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The Dark Tower


Author of "Broken Music," "The Captive," etc.

Illustrations by J. H. Gardner Soper

SYNOPSIS OF CHAPTERS I-XVIII-Winn Staines, the thirty-five-year-old son of a hard-riding English county family, had a wicked temper, an unshakable nerve, and a nature both obstinate and insolent. After years of frontier work with the British army, he returned to England and married Estelle Fanshawe. Estelle was thoroughly selfish, and when Winn was sent to Davos with consumption she did not accompany him, but stayed in England with their baby, Peter. Winn went to Davos and there met Claire Rivers, an English girl of nineteen who was staying there with her brother Maurice and his tutor, Mr. Roper. Winn felt what he took to be an elder-brotherly interest in Claire and Maurice, but it was really love for Claire. And he put off the day of telling her he was married until he dared not do it. In the meantime Winn formed the quixotic plan of sending for Lionel Drummond, a brother-officer, and the one man he loved and could trust with Claire. To Lionel he explained the situation, and asked him to win Claire's love. After a short hesitation, Lionel, having fallen under the spell of Claire's charm, agreed to make the attempt, and Winn abruptly left Davos for St. Moritz. Later Claire came to him there, having refused Lionel. Winn now disclosed the fact of his marriage, but it was too late; Claire already loved him. She declared her intention of remaining in St. Moritz for two weeks. She wished to be happy at least for that time, she said, and Winn promised her that she should be happy.

Part III. Chapter XIX

IT seemed incredible that they should be

happy, but from the first of their fortnight to the last they were increasingly, insanely happy. Everything ministered to their joy: the unstinted blue and gold of the skies, the incommunicable glee of mountain heights, their blind and eager love.

There was no future. They were on an island cut off from all to-morrows; but they were together, and their island held. the fruits of the Hesperides.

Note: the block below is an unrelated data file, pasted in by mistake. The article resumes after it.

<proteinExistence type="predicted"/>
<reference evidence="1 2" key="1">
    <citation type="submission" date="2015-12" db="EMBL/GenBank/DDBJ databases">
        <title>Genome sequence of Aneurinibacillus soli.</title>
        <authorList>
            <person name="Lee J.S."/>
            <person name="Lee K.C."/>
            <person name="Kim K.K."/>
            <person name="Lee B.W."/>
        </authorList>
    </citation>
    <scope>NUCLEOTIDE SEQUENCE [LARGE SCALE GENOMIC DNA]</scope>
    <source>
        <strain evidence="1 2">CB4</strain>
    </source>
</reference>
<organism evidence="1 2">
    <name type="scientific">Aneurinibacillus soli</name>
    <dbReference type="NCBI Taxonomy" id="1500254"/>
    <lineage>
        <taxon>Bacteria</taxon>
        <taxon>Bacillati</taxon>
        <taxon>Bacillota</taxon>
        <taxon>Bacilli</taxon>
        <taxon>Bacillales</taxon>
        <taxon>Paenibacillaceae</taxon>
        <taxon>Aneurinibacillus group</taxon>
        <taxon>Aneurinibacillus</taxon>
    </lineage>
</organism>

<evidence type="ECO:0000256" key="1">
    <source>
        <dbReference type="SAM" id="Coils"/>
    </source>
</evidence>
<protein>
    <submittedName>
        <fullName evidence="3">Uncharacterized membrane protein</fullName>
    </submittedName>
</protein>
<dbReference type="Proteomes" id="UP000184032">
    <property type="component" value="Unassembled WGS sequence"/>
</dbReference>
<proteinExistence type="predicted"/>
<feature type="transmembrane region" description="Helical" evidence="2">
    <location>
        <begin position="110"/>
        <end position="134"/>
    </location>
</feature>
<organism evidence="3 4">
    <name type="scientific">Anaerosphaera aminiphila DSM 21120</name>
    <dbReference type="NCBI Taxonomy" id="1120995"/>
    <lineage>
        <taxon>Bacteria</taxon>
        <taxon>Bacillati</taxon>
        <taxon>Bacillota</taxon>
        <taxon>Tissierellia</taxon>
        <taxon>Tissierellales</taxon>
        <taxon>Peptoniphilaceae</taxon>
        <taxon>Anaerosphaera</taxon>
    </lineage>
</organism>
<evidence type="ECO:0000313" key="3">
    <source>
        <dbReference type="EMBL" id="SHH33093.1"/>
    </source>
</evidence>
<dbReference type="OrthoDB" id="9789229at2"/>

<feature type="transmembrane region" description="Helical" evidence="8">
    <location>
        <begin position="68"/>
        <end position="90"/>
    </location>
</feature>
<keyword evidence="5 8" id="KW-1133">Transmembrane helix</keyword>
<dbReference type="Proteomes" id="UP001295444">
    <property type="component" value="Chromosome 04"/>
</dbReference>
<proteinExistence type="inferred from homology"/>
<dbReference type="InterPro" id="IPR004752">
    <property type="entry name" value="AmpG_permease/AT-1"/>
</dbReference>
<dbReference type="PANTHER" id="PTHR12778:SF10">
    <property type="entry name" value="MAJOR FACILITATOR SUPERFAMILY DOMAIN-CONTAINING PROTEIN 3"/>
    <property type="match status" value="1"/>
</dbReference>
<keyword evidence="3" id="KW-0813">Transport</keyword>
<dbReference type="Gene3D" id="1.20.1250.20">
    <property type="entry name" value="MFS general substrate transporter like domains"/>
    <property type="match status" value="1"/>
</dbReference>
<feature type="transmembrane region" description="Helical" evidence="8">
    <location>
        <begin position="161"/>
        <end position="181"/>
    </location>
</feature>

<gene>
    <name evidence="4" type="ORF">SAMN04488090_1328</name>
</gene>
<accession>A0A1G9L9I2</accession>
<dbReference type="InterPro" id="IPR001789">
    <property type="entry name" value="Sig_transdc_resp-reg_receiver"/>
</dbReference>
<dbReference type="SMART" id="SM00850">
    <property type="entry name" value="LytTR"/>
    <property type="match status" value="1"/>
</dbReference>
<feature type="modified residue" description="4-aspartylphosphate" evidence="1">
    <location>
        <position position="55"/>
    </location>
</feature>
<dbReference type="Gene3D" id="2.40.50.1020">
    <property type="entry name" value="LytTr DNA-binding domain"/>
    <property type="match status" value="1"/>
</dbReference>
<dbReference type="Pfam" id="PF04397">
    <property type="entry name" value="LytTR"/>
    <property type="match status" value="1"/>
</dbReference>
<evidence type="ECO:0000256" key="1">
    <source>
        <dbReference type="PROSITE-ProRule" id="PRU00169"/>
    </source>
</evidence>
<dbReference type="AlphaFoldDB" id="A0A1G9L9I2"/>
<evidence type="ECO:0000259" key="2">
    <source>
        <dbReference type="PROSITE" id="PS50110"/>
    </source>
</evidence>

They lived surrounded by light passions, by unfaithfulnesses that had not the sharp excuses of desire, bonds that held only because they would require an effort to break, and bonds that were forged only because it was easier to pass into a new relation than to continue in an old one. Their solid and sober passion passed through these light fleets of pleasure-boats as a great ship takes its unyielding way toward deep waters.

Winn was spared the agony of fore

sight; he could not see beyond her sparkling eyes and Claire was happy, exultantly, supremely happy, with the reckless, incurious happiness of youth.

It was terrible to see them coming in and out with their joy. Their faces were transfigured, their eyes had the look of sleep-walkers, they moved as through another world. They had only one observer, and to Miss Marley the sight of them was like the sight of those unknowingly condemned to die. St. Moritz in general was not observant. It had gossips, but it did not know the difference between true and false, temporary and permanent. It had one mold for all its fancies; given a man and a woman, it formed at once its general and monotonous conjecture.

Maurice might have noticed Claire's preoccupation, for Maurice was sensitive to that which touched himself, but for the moment a group more expensive and less second rate than he had discovered at Davos took up his entire attention. He

had none to spare for his sister unless she bothered him, and now she did not bother him.